Over the last 100 years the industrialized world has seen an excess fo growth and development in nearly every instance of human life. Research and insight have led to radical changes in the way we practice business, spend our days, and interact with fellow human beings. Yet one massive component of modern life has barely changed since its conception in the 1400s: Lecture format in higher education.
Within any 60 to 90 block of time, where one are expected to sit passively without entertainment, she is likely to lose attention after the first fifteen to twenty-one minutes. Such are the findings of a 1976 study that monitored the changes in student attention over the course of a lecture. After three to five minutes were spent getting acclimated to the environment and settling down, there was only a period of ten to eighteen minutes before optimal focus was lost. Yet the lecture continues for 60 to 90 total most of which the student isn’t attentive for. The study concludes that the student may experience further moments of focus, but they come in ever decreasing length (four to five minutes) at the end of the lecture. As Salman Khan, the Internet pioneer in education behind Khan Academy, points out in a recent article he wrote for Time, ” This study… was done before the age of texting and tweeting; presumably, the attention spans of younger people today have become even shorter, or certainly more challenged by distractions.”
To explore the issue on a shorter time-scale, Khan cites a study conducted in 1985 which fact recall from a 20 minute lecture. While the common assumption might say a subject could remember most from the end of the lecture when asked questions immediately following, the study showed the opposite. For the most part, subjects had zoned out at the 15 minute mark and could only recall components from the beginning.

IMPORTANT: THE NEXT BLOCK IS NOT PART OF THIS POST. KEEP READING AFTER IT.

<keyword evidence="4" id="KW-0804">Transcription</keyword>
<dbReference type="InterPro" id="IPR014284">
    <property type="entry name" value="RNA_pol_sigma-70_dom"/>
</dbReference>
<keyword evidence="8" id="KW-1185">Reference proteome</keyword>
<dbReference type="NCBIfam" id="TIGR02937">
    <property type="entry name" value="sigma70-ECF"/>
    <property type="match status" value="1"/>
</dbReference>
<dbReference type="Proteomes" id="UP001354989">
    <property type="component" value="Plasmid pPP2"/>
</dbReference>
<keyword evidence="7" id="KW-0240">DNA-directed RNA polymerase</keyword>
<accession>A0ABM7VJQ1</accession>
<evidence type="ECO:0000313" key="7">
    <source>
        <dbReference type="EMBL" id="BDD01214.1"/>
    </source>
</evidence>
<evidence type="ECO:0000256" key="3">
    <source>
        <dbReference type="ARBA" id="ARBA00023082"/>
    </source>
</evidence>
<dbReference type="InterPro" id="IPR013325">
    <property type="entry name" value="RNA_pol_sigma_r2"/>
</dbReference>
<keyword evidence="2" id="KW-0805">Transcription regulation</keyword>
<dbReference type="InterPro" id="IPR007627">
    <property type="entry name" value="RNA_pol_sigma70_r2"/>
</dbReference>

These findings went nowhere to shorten the length of the lecture period but passed to teachers with the suggestions to switch things up every 15 minutes in order to keep students engaged. The problem with this approach is that professors are now expected to be not only experts in their field but also entertainers for the psychological fact that concentration weens after 15 minutes. While this can cause incremental increases in concentration the larger question looms: why should any lecture be longer than 15 minutes at all?
Khan proposes, as he practices with Khan Academy, that the 15 minute lecture is ideal and completely accomplishable using the Internet as a distribution tool. Lessons on Khan Academy are broken into these five to fifteen minute segments which the student can watch at her own pace, and re-watch until the subject material is understood. This allows for a development called “flipping the classroom,” wherein the lecture can occur as homework and in-class time can be devoted to more interactive pieces of leaning—learning where focus is not lost in passivity. Khan writes for Time:
So what do we do with that class time? Here we can take inspiration from the humanities seminar, where any “information delivery” happens outside the classroom through student reading, allowing class time to be entirely devoted to teacher-moderated discussion. This also happens in many business schools, where students read a case study ahead of time and the teacher leads a conversation about the issues facing the company or executive described in the case. With engineering or science, class time can be used for students to collaboratively tackle more challenging questions or projects.
This allows for the real substance of learning to occur in an environment where peers and professors are present. When knowledge is a backdrop, things like difficult problem sets or insightful discussion come naturally—or when there is an obstacle, the professor is present to guide and reorient the students. This is a radical change for the common definition of what a classroom and lecture should be like, but with little progress since the 1400s and with all the technology available, it’s time to re-imagine education.